Amid the insanity of Comic Con last week, there was a quiet respite, an oasis, at The World’s End.
Saturday morning at the otherwise crazy convention got off to a rather peaceful start with a quiet breakfast with a handful of journalists, and Simon Pegg, Nick Frost, and Edgar Wright from The World’s End. The newest film from the madmen behind Shaun of the Dead sees Simon Pegg returning home after twenty years to finish a legendary pub crawl. He drags his boyhood friends along for the ride, but it soon becomes evident that something sinister is going on in the quiet town. The men took turns coming to our tables, and in between jokes and jovial chit-chat, we actually spoke about the movie.
First up was writer/director Edgar Wright, who explained that the trio never wanted to make a sequel to Shaun of the Dead or Hot Fuzz, and that is why The World’s End is the third in a very loose trilogy. “It started as a joke, but we realized there are elements of each in The World’s End.” He sees each film as a different stage of adulthood. The idea for The World’s End came six years ago, while the guys were doing the US press tour for Hot Fuzz. “We almost did time travel in the third act,” Wright admits, “but we decided it would make it too much a different movie.” While there are no plans to make another trilogy, Wright assures us that this is not the end of their collaboration.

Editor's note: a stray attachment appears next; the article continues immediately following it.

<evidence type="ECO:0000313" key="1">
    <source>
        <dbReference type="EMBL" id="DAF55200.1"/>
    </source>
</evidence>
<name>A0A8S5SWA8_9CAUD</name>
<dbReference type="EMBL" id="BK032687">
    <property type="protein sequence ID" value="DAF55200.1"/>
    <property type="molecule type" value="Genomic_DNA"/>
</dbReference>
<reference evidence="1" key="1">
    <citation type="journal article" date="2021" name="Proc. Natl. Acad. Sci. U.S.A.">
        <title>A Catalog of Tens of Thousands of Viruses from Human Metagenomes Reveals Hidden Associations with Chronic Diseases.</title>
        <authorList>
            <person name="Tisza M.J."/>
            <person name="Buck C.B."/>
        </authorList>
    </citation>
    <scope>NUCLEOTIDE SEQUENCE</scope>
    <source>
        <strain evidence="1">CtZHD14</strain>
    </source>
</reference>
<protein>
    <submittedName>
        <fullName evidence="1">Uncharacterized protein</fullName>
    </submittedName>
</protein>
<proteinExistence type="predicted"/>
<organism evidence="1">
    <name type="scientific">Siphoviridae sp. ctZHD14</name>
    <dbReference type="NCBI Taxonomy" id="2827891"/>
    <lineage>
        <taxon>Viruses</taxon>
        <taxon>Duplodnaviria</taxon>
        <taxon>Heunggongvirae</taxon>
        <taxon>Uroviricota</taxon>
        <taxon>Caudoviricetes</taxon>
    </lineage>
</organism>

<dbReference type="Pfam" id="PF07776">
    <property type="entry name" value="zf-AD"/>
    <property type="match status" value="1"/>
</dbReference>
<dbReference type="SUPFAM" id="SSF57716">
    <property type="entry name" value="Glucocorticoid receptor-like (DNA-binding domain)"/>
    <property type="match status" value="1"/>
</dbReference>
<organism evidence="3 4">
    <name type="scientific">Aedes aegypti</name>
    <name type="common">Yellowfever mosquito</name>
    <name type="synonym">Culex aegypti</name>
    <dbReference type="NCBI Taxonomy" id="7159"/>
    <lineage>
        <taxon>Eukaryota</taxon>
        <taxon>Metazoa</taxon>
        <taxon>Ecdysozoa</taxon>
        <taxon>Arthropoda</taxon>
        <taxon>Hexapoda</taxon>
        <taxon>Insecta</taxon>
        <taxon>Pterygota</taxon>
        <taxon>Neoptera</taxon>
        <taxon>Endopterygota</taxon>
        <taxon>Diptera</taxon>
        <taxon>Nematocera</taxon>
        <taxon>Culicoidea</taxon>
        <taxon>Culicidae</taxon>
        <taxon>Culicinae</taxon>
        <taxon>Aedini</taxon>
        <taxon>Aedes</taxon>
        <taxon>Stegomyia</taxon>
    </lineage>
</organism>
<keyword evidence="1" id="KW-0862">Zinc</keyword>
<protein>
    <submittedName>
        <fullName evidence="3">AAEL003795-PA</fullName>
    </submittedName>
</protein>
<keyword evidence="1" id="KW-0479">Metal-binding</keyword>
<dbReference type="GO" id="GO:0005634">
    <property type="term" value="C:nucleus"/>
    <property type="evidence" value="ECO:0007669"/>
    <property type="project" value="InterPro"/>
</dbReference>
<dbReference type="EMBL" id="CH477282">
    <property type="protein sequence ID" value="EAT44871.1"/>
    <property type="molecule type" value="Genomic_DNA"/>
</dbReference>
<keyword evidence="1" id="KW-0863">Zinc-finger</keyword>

Next came writer and star Simon Pegg, who plays Gary King, the forty-something who drags his friends along on his quest to finish the twelve-stop pub crawl. “Selfishly, I wanted to be the overtly funny guy,” Pegg admits of his immature character who still revels in his high school glory. He went to high school with guys like Gary King and thought it would be “fun to be a dick.” “We wanted characters that you can sketch quickly,” he said, explaining that Edgar used to draw all the storyboards for their films and they would try to create characters that you could immediately identify with only a quick sketch. On appealing to a broader audience, Pegg explains that he would rather make a small group very happy than a large group mildly entertained. “I don’t like pandering to dumbness. We owe it to ourselves to challenge ourselves.”
Finally we spoke to co-star Nick Frost, who plays straight-man Andrew Knightley, a content family man who ditches his sobriety somewhere around the fifth pub. He found a lot of similarities between his character and his real life. At age 18, Frost moved to Israel, swore off alcohol, and fell madly in love with a girl. Several years later, the girl left him and ran off with a heavy drinker, and Frost said, “Fuck this.” Ironically, he broke his sobriety at a pub called The World’s End, but he swears that the movie is not based on his experiences. Frost keeps in touch with friends that remind him of Gary King, but finds it difficult. “I never yearn for my high school years. I am happiest where I am today.” On the other hand, his friendship with Pegg is almost co-dependent. “We text each other 20 times a day and will say nothing at all!” Frost admits. Their wives are mystified.
The World’s End opens in theaters on August 23rd.